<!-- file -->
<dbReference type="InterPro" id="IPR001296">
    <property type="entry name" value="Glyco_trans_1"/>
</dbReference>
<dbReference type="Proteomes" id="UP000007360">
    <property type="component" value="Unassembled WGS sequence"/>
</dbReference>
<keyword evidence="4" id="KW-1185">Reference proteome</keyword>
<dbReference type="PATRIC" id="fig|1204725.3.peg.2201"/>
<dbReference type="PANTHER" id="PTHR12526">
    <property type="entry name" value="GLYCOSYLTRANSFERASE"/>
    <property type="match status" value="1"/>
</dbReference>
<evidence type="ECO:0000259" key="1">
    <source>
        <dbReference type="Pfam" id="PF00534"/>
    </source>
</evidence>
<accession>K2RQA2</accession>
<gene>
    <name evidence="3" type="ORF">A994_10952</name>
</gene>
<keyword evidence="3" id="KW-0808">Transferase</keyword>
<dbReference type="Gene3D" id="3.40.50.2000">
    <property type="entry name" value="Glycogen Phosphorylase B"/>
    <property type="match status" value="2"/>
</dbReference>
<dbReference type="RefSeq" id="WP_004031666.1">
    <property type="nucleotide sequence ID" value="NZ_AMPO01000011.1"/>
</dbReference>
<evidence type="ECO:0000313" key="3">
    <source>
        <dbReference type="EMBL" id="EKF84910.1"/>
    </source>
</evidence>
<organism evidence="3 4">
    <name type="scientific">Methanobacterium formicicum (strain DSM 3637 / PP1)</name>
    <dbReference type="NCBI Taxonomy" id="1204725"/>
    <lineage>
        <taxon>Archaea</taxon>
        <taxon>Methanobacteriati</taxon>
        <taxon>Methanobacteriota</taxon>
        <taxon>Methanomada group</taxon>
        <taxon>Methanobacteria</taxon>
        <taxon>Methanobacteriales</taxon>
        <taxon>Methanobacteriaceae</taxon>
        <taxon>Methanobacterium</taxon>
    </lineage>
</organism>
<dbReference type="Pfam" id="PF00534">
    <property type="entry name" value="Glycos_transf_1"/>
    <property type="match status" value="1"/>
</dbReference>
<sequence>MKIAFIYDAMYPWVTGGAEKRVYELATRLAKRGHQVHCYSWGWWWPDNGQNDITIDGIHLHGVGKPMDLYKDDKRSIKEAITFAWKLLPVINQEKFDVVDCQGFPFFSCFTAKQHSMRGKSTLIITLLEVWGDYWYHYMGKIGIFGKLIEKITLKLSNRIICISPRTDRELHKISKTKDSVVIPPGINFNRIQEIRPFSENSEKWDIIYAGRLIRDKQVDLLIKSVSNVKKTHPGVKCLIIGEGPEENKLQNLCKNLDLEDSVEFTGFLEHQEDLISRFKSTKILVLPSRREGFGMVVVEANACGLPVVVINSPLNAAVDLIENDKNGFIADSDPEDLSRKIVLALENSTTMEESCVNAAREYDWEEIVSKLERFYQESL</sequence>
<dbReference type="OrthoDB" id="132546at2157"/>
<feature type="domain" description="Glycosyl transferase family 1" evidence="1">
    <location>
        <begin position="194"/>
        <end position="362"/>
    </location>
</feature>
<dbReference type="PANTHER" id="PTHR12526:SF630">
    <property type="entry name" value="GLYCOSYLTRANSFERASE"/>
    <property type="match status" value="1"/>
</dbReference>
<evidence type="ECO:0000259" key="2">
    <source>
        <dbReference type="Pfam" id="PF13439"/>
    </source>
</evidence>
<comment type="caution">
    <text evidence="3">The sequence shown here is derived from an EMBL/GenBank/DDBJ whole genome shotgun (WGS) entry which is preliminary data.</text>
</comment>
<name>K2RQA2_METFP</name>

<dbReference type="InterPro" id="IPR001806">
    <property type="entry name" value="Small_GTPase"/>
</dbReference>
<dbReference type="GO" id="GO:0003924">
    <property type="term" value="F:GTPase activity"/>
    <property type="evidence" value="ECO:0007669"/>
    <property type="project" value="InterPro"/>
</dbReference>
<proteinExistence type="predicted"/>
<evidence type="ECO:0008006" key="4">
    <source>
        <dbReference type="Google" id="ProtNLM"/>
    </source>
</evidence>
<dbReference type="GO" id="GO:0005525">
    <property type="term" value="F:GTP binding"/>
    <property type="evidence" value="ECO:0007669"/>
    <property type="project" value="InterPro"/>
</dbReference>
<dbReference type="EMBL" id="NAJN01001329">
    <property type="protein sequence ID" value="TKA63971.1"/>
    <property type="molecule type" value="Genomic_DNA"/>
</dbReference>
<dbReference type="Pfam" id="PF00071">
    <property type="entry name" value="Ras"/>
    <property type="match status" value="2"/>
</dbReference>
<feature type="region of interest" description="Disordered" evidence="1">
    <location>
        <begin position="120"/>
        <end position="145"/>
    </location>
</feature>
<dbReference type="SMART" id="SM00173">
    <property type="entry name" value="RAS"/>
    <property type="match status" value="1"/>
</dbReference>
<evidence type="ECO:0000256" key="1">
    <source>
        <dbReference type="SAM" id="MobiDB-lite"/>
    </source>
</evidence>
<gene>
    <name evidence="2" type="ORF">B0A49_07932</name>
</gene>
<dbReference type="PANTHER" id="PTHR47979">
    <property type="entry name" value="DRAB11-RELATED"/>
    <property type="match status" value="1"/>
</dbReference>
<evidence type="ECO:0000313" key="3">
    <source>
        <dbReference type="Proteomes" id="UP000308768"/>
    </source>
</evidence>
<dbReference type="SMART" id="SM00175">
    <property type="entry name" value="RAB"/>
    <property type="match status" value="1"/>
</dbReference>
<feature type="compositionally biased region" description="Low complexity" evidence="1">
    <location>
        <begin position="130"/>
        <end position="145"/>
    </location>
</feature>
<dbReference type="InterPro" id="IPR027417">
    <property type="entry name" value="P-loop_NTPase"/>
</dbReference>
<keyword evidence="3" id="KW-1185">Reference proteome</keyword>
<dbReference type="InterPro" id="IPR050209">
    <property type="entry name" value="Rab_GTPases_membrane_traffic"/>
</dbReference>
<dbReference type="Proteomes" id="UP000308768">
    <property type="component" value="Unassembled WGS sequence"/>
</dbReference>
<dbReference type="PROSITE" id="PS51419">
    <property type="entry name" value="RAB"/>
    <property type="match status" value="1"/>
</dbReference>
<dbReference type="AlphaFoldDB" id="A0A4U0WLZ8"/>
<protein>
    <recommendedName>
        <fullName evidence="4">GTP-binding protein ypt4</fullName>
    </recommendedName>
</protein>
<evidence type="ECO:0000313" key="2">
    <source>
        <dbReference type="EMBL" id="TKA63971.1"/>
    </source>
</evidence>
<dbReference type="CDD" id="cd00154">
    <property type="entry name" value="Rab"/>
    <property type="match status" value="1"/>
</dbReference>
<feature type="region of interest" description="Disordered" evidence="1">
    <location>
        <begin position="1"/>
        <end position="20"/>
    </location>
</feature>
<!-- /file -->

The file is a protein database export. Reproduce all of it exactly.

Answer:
<dbReference type="InterPro" id="IPR001296">
    <property type="entry name" value="Glyco_trans_1"/>
</dbReference>
<dbReference type="Proteomes" id="UP000007360">
    <property type="component" value="Unassembled WGS sequence"/>
</dbReference>
<keyword evidence="4" id="KW-1185">Reference proteome</keyword>
<dbReference type="PATRIC" id="fig|1204725.3.peg.2201"/>
<dbReference type="PANTHER" id="PTHR12526">
    <property type="entry name" value="GLYCOSYLTRANSFERASE"/>
    <property type="match status" value="1"/>
</dbReference>
<evidence type="ECO:0000259" key="1">
    <source>
        <dbReference type="Pfam" id="PF00534"/>
    </source>
</evidence>
<accession>K2RQA2</accession>
<gene>
    <name evidence="3" type="ORF">A994_10952</name>
</gene>
<keyword evidence="3" id="KW-0808">Transferase</keyword>
<dbReference type="Gene3D" id="3.40.50.2000">
    <property type="entry name" value="Glycogen Phosphorylase B"/>
    <property type="match status" value="2"/>
</dbReference>
<dbReference type="RefSeq" id="WP_004031666.1">
    <property type="nucleotide sequence ID" value="NZ_AMPO01000011.1"/>
</dbReference>
<evidence type="ECO:0000313" key="3">
    <source>
        <dbReference type="EMBL" id="EKF84910.1"/>
    </source>
</evidence>
<organism evidence="3 4">
    <name type="scientific">Methanobacterium formicicum (strain DSM 3637 / PP1)</name>
    <dbReference type="NCBI Taxonomy" id="1204725"/>
    <lineage>
        <taxon>Archaea</taxon>
        <taxon>Methanobacteriati</taxon>
        <taxon>Methanobacteriota</taxon>
        <taxon>Methanomada group</taxon>
        <taxon>Methanobacteria</taxon>
        <taxon>Methanobacteriales</taxon>
        <taxon>Methanobacteriaceae</taxon>
        <taxon>Methanobacterium</taxon>
    </lineage>
</organism>
<dbReference type="Pfam" id="PF00534">
    <property type="entry name" value="Glycos_transf_1"/>
    <property type="match status" value="1"/>
</dbReference>
<sequence>MKIAFIYDAMYPWVTGGAEKRVYELATRLAKRGHQVHCYSWGWWWPDNGQNDITIDGIHLHGVGKPMDLYKDDKRSIKEAITFAWKLLPVINQEKFDVVDCQGFPFFSCFTAKQHSMRGKSTLIITLLEVWGDYWYHYMGKIGIFGKLIEKITLKLSNRIICISPRTDRELHKISKTKDSVVIPPGINFNRIQEIRPFSENSEKWDIIYAGRLIRDKQVDLLIKSVSNVKKTHPGVKCLIIGEGPEENKLQNLCKNLDLEDSVEFTGFLEHQEDLISRFKSTKILVLPSRREGFGMVVVEANACGLPVVVINSPLNAAVDLIENDKNGFIADSDPEDLSRKIVLALENSTTMEESCVNAAREYDWEEIVSKLERFYQESL</sequence>
<dbReference type="OrthoDB" id="132546at2157"/>
<feature type="domain" description="Glycosyl transferase family 1" evidence="1">
    <location>
        <begin position="194"/>
        <end position="362"/>
    </location>
</feature>
<dbReference type="PANTHER" id="PTHR12526:SF630">
    <property type="entry name" value="GLYCOSYLTRANSFERASE"/>
    <property type="match status" value="1"/>
</dbReference>
<evidence type="ECO:0000259" key="2">
    <source>
        <dbReference type="Pfam" id="PF13439"/>
    </source>
</evidence>
<comment type="caution">
    <text evidence="3">The sequence shown here is derived from an EMBL/GenBank/DDBJ whole genome shotgun (WGS) entry which is preliminary data.</text>
</comment>
<name>K2RQA2_METFP</name>

<dbReference type="InterPro" id="IPR001806">
    <property type="entry name" value="Small_GTPase"/>
</dbReference>
<dbReference type="GO" id="GO:0003924">
    <property type="term" value="F:GTPase activity"/>
    <property type="evidence" value="ECO:0007669"/>
    <property type="project" value="InterPro"/>
</dbReference>
<proteinExistence type="predicted"/>
<evidence type="ECO:0008006" key="4">
    <source>
        <dbReference type="Google" id="ProtNLM"/>
    </source>
</evidence>
<dbReference type="GO" id="GO:0005525">
    <property type="term" value="F:GTP binding"/>
    <property type="evidence" value="ECO:0007669"/>
    <property type="project" value="InterPro"/>
</dbReference>
<dbReference type="EMBL" id="NAJN01001329">
    <property type="protein sequence ID" value="TKA63971.1"/>
    <property type="molecule type" value="Genomic_DNA"/>
</dbReference>
<dbReference type="Pfam" id="PF00071">
    <property type="entry name" value="Ras"/>
    <property type="match status" value="2"/>
</dbReference>
<feature type="region of interest" description="Disordered" evidence="1">
    <location>
        <begin position="120"/>
        <end position="145"/>
    </location>
</feature>
<dbReference type="SMART" id="SM00173">
    <property type="entry name" value="RAS"/>
    <property type="match status" value="1"/>
</dbReference>
<evidence type="ECO:0000256" key="1">
    <source>
        <dbReference type="SAM" id="MobiDB-lite"/>
    </source>
</evidence>
<gene>
    <name evidence="2" type="ORF">B0A49_07932</name>
</gene>
<dbReference type="PANTHER" id="PTHR47979">
    <property type="entry name" value="DRAB11-RELATED"/>
    <property type="match status" value="1"/>
</dbReference>
<evidence type="ECO:0000313" key="3">
    <source>
        <dbReference type="Proteomes" id="UP000308768"/>
    </source>
</evidence>
<dbReference type="SMART" id="SM00175">
    <property type="entry name" value="RAB"/>
    <property type="match status" value="1"/>
</dbReference>
<feature type="compositionally biased region" description="Low complexity" evidence="1">
    <location>
        <begin position="130"/>
        <end position="145"/>
    </location>
</feature>
<dbReference type="InterPro" id="IPR027417">
    <property type="entry name" value="P-loop_NTPase"/>
</dbReference>
<keyword evidence="3" id="KW-1185">Reference proteome</keyword>
<dbReference type="InterPro" id="IPR050209">
    <property type="entry name" value="Rab_GTPases_membrane_traffic"/>
</dbReference>
<dbReference type="Proteomes" id="UP000308768">
    <property type="component" value="Unassembled WGS sequence"/>
</dbReference>
<dbReference type="PROSITE" id="PS51419">
    <property type="entry name" value="RAB"/>
    <property type="match status" value="1"/>
</dbReference>
<dbReference type="AlphaFoldDB" id="A0A4U0WLZ8"/>
<protein>
    <recommendedName>
        <fullName evidence="4">GTP-binding protein ypt4</fullName>
    </recommendedName>
</protein>
<evidence type="ECO:0000313" key="2">
    <source>
        <dbReference type="EMBL" id="TKA63971.1"/>
    </source>
</evidence>
<dbReference type="CDD" id="cd00154">
    <property type="entry name" value="Rab"/>
    <property type="match status" value="1"/>
</dbReference>
<feature type="region of interest" description="Disordered" evidence="1">
    <location>
        <begin position="1"/>
        <end position="20"/>
    </location>
</feature>